U.S. Senator Charles Schumer, the Future of Privacy Forum (“FPF”), a Washington, D.C. based think tank, and a group of location analytics companies, including Euclid, Mexia Interactive, Radius Networks, Brickstream, Turnstyle Solutions and SOLOMO, released a Code of Conduct to promote customer privacy and transparency for mobile location analytics.
Mobile location analytics technology, which allows stores to analyze shoppers’ behavior based on information collected from the shoppers’ cell phones, has faced a string of negative press in the last several months. The location analytics companies gather Wi-Fi and Bluetooth MAC address signals to monitor shoppers’ movements around the store, providing feedback such as how long shoppers wait in line at the check-out, how effective a window display draws customers into the store, and how many people who browse actually make a purchase. Retailers argue that the technology provides them with the same type of behavioral data that is already being collected from shoppers when they browse retail sites online. Customer advocates, on the other hand, raise concerns about the invasive nature of the tracking service, particularly as most customers aren’t aware that the tracking is taking place. Senator Schumer has been one of the most vocal critics of the mobile location analytics services, calling it an “unfair or deceptive” trade practice to fail to notify shoppers that their movements are being tracked or to give them a chance to opt-out of the practice. In an open letter to the FTC in July 2013, Sen. Schumer described the technology thus:
“Retailers do not ever receive affirmative consent from the customer for [location analytics] tracking, and the only options for a customer to not be tracked are to turn off their phone’s Wi-Fi or to leave the phone at home. Geophysical location data about a person is obviously highly sensitive; however, retailers are collecting this information anonymously without consent.”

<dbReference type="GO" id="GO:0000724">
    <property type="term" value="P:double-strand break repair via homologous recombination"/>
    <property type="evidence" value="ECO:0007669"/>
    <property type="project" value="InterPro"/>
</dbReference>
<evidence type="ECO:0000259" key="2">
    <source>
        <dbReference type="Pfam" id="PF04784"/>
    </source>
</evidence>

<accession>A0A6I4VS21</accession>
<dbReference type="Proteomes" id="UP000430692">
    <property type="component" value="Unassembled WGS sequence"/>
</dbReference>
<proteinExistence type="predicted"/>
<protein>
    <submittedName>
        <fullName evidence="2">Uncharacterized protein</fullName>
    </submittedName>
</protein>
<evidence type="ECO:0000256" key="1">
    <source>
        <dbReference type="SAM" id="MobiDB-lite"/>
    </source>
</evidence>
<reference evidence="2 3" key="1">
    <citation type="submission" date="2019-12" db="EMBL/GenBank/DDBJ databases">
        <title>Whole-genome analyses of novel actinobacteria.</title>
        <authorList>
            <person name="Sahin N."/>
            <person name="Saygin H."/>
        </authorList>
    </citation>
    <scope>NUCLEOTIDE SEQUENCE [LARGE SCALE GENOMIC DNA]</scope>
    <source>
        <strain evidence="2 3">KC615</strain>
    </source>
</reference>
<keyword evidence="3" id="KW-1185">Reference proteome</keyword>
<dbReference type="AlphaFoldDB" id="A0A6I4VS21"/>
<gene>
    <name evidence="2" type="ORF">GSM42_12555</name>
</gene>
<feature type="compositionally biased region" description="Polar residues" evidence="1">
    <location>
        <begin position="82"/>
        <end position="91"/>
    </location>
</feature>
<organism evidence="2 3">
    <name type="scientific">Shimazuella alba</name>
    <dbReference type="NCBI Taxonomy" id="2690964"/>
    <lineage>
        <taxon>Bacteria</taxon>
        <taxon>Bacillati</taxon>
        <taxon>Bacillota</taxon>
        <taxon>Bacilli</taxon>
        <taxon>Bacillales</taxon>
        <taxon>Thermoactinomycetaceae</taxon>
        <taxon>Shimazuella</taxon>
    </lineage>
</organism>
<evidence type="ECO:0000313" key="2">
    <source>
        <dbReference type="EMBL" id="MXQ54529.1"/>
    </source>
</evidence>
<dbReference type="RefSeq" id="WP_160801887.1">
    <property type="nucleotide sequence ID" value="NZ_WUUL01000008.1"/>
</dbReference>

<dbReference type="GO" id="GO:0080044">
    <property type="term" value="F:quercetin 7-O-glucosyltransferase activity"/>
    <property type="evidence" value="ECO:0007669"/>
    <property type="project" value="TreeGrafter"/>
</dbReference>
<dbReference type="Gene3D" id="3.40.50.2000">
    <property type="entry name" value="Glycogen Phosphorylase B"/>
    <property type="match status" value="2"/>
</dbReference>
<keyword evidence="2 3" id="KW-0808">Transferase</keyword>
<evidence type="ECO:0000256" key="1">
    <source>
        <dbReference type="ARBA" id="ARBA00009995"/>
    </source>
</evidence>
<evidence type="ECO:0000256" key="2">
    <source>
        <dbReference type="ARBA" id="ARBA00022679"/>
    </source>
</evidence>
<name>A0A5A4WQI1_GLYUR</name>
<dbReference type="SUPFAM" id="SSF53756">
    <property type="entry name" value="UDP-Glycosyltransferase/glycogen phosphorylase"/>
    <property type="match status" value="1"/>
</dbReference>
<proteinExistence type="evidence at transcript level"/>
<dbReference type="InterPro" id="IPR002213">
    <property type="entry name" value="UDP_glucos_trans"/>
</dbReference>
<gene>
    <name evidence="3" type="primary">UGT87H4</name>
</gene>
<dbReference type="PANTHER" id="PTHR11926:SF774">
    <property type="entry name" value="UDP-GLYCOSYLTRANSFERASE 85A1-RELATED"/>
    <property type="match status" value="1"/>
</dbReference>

In response, a group of leading mobile location analytics companies agreed to a Code of Conduct developed in collaboration with Sen. Schumer and the Future of Privacy Forum to govern mobile location analytics services. Under the Code:
- A participating mobile location analytics firm will “take reasonable steps to require” participating retailers to provide customer notice through clear, in-store signage; using a standard symbol or icon to indicate the collection of mobile location analytics data; and to direct customers to industry education and opt-out website (For example, “To learn about use of customer location and your choices, visit www.smartstoreprivacy.com” would be acceptable language for in-store signage)
- The notice and choice requirements do not apply if the information collected is not unique to an individual device or user, or it is promptly aggregated so as not to be unique to a device or user, and individual level data is not retained. If a mobile location analytics firm records device-level information, even if it only shares aggregate information with retail clients, it must provide customer choice.
- A customer’s affirmative consent is required if: (1) personal information will be linked to a mobile device identifier, or (2) a customer will be contacted based on the analytic information.
The FTC has offered support to the self-regulatory process and provided feedback on the Code during the drafting negotiations. “It’s great that industry has recognized customer concerns about invisible tracking in retail space and has taken a positive step forward in developing a self-regulatory code of conduct,” FTC Director of Customer Protection Jessica Rich told Politico.
Some critics, however, feel that the Code does not go far enough. The notice provision is weak, as it relies on the retailers to provide in-store signage for the customer. Notably, retailers were not party to the negotiations developing the Code of Conduct and no retailer has publicly agreed to post signs in their stores. Given the history – retailer Nordstrom was forced to drop its mobile location analytics pilot program in response to bad press from customers complaining after seeing posted signs – retailers are likely to want in-store signage to be as inconspicuous as possible.
The next time you’re out shopping, keep your eyes peeled for in-store signage. Are your retailers watching you?